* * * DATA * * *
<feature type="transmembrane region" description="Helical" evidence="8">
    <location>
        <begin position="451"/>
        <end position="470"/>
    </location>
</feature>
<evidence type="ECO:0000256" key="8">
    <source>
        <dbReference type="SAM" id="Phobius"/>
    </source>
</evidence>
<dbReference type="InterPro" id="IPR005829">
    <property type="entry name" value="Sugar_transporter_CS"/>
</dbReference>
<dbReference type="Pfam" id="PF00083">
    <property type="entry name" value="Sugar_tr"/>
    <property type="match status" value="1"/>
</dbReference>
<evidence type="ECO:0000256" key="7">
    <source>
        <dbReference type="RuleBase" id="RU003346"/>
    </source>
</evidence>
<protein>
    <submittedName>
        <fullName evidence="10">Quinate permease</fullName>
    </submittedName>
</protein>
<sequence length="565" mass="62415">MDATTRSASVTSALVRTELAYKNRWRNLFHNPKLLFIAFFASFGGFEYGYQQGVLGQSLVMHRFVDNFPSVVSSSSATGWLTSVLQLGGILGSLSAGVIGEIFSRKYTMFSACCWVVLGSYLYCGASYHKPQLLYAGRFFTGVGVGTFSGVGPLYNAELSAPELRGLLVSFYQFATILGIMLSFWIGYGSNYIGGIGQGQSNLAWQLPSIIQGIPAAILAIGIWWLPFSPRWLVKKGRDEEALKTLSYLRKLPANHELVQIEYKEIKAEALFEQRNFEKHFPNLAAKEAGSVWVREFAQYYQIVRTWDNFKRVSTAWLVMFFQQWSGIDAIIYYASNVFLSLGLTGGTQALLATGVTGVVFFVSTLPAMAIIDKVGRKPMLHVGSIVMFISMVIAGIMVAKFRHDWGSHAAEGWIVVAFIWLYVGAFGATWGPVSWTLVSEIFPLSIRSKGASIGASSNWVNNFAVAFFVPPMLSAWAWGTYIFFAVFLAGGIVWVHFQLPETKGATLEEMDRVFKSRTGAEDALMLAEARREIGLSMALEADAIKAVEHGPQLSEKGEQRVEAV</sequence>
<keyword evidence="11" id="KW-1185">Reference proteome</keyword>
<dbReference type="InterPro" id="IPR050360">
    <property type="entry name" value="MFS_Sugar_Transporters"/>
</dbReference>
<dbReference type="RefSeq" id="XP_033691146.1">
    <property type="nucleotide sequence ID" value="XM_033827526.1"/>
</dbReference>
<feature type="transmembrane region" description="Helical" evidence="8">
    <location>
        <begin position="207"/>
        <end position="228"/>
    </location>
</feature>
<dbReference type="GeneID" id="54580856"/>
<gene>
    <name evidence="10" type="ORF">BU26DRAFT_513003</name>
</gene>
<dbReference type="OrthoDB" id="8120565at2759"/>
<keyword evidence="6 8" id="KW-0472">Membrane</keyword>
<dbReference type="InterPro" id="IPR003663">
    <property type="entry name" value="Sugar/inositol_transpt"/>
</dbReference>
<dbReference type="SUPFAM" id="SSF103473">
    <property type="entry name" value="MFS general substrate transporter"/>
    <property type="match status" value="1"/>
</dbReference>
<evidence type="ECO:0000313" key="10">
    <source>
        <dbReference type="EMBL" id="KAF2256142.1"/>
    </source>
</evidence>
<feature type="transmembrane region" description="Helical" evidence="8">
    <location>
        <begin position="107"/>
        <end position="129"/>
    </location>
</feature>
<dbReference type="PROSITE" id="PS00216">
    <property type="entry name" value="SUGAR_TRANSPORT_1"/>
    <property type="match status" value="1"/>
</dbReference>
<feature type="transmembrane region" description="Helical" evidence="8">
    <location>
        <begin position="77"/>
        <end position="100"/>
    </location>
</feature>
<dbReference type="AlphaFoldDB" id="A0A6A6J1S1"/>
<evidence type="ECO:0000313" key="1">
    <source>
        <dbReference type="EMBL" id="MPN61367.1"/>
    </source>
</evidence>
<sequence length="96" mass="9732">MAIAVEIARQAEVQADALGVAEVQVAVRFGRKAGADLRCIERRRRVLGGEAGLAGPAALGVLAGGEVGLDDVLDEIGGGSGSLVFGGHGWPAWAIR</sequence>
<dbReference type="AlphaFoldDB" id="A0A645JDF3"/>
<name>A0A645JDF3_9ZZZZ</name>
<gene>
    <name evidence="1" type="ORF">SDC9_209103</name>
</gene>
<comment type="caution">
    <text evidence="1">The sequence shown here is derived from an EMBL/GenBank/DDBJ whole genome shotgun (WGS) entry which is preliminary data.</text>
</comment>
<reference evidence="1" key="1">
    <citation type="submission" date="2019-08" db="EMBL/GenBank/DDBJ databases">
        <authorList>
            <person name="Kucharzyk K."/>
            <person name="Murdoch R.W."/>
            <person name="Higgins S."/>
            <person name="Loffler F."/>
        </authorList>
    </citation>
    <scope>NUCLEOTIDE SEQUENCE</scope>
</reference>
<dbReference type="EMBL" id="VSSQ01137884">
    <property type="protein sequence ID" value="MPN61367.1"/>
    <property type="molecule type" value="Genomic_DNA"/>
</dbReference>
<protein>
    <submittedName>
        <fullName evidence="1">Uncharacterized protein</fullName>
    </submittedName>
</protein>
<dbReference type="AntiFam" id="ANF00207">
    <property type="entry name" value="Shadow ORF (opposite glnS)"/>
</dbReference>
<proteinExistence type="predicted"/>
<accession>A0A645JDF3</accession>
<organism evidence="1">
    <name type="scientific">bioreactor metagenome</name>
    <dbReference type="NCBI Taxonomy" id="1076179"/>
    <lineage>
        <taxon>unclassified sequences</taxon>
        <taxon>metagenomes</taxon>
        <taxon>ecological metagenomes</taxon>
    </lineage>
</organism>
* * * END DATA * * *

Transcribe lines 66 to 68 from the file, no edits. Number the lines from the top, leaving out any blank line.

</feature>
<dbReference type="PROSITE" id="PS00216">
    <property type="entry name" value="SUGAR_TRANSPORT_1"/>